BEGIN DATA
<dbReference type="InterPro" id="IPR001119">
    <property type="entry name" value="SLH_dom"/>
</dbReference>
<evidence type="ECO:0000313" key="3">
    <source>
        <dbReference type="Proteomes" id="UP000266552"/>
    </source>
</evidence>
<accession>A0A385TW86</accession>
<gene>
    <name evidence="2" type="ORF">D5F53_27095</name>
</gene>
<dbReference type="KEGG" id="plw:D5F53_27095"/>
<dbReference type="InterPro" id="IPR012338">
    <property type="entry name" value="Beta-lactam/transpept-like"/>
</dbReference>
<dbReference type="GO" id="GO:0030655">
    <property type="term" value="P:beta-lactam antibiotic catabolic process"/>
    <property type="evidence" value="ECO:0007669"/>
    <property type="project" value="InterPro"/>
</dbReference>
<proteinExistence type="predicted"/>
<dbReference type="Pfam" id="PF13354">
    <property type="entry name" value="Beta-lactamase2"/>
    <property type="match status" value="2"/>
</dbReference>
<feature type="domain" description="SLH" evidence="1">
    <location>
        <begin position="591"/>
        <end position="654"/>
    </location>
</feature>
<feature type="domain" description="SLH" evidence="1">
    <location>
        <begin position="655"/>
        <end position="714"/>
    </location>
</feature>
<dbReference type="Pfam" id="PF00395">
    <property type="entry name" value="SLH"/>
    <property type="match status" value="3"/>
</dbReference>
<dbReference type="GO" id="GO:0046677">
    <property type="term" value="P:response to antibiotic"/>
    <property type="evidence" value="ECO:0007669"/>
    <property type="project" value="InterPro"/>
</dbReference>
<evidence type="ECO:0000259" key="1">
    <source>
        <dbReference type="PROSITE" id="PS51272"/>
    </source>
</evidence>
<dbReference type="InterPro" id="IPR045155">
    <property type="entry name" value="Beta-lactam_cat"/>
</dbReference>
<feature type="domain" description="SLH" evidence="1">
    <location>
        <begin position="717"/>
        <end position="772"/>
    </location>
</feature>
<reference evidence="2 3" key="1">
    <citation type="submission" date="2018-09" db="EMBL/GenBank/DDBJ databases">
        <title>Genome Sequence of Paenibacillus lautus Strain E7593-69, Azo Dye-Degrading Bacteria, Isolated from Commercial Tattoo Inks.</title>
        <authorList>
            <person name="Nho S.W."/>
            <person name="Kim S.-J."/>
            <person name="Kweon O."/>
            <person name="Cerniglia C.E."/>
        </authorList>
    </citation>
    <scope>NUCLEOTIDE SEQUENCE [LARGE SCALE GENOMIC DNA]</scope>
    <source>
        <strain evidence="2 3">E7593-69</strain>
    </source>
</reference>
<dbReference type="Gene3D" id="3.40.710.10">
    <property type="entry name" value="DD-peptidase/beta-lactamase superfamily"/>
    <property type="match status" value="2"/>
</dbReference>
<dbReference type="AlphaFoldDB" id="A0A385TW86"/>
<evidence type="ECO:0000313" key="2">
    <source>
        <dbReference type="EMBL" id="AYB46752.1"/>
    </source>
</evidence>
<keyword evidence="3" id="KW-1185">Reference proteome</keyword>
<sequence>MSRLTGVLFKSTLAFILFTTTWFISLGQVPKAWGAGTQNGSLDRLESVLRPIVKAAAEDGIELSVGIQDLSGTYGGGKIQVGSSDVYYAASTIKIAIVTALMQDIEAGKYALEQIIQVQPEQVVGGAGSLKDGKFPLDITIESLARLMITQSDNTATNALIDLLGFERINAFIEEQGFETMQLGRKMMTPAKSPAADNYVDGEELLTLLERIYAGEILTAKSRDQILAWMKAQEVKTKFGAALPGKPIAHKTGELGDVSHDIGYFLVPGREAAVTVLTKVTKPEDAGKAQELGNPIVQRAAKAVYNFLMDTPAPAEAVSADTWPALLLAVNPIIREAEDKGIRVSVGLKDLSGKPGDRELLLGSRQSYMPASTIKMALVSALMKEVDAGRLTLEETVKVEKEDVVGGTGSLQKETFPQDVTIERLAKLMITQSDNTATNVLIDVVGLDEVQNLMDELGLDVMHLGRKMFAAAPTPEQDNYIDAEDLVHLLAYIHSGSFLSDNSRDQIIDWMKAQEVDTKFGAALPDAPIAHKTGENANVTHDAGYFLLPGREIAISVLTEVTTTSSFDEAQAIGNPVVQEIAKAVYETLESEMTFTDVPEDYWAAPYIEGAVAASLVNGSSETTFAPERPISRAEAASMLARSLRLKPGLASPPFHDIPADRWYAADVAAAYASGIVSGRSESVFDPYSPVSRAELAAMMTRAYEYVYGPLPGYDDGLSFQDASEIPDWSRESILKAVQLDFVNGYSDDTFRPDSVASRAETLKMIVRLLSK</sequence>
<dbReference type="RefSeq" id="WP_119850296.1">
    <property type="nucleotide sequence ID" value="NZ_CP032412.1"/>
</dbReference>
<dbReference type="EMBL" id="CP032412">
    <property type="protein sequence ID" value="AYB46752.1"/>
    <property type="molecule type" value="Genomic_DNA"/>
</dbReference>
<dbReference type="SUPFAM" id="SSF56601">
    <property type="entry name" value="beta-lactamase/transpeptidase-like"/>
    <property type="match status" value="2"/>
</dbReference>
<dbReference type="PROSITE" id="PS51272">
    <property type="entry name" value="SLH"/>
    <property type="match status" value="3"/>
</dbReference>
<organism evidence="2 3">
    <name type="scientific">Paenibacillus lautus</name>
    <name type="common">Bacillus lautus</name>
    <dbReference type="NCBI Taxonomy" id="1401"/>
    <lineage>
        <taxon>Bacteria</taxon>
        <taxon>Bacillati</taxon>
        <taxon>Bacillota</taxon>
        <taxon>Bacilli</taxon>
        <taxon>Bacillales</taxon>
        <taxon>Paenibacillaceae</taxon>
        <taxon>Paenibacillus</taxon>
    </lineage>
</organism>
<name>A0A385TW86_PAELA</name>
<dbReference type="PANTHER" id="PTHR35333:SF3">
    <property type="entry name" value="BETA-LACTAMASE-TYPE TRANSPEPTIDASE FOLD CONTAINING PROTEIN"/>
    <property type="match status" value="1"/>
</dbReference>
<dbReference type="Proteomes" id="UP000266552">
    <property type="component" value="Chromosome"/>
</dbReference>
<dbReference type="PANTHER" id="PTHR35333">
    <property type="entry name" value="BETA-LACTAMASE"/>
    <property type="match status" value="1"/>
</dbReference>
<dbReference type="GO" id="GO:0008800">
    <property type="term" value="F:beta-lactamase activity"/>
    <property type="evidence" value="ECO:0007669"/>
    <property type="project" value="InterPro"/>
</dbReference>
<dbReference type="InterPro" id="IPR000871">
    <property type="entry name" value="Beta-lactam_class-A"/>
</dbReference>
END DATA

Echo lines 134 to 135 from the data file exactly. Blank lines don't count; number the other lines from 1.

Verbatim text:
</dbReference>
<dbReference type="InterPro" id="IPR000871">